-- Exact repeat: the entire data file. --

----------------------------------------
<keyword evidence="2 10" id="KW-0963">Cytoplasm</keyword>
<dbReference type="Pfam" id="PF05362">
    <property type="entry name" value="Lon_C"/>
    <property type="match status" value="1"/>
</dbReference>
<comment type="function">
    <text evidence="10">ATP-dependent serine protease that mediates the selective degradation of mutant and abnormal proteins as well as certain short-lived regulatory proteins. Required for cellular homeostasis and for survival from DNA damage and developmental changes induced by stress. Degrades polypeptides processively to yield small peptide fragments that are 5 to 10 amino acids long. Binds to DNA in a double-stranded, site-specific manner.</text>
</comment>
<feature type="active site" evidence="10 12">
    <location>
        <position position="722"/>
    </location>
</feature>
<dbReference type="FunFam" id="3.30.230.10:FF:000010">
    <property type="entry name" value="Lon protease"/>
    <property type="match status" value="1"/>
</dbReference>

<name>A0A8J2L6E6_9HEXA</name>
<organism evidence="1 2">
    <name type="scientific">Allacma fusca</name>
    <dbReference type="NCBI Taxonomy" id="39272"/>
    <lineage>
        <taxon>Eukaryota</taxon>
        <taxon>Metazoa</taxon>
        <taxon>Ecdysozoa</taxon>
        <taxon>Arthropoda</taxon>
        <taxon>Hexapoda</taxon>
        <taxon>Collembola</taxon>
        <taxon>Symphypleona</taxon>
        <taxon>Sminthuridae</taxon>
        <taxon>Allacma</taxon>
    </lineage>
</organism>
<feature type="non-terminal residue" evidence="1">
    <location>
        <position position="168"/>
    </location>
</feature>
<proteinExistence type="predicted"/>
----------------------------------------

<keyword evidence="2 10" id="KW-0963">Cytoplasm</keyword>
<dbReference type="Pfam" id="PF05362">
    <property type="entry name" value="Lon_C"/>
    <property type="match status" value="1"/>
</dbReference>
<comment type="function">
    <text evidence="10">ATP-dependent serine protease that mediates the selective degradation of mutant and abnormal proteins as well as certain short-lived regulatory proteins. Required for cellular homeostasis and for survival from DNA damage and developmental changes induced by stress. Degrades polypeptides processively to yield small peptide fragments that are 5 to 10 amino acids long. Binds to DNA in a double-stranded, site-specific manner.</text>
</comment>
<feature type="active site" evidence="10 12">
    <location>
        <position position="722"/>
    </location>
</feature>
<dbReference type="FunFam" id="3.30.230.10:FF:000010">
    <property type="entry name" value="Lon protease"/>
    <property type="match status" value="1"/>
</dbReference>

<name>A0A8J2L6E6_9HEXA</name>
<organism evidence="1 2">
    <name type="scientific">Allacma fusca</name>
    <dbReference type="NCBI Taxonomy" id="39272"/>
    <lineage>
        <taxon>Eukaryota</taxon>
        <taxon>Metazoa</taxon>
        <taxon>Ecdysozoa</taxon>
        <taxon>Arthropoda</taxon>
        <taxon>Hexapoda</taxon>
        <taxon>Collembola</taxon>
        <taxon>Symphypleona</taxon>
        <taxon>Sminthuridae</taxon>
        <taxon>Allacma</taxon>
    </lineage>
</organism>
<feature type="non-terminal residue" evidence="1">
    <location>
        <position position="168"/>
    </location>
</feature>
<proteinExistence type="predicted"/>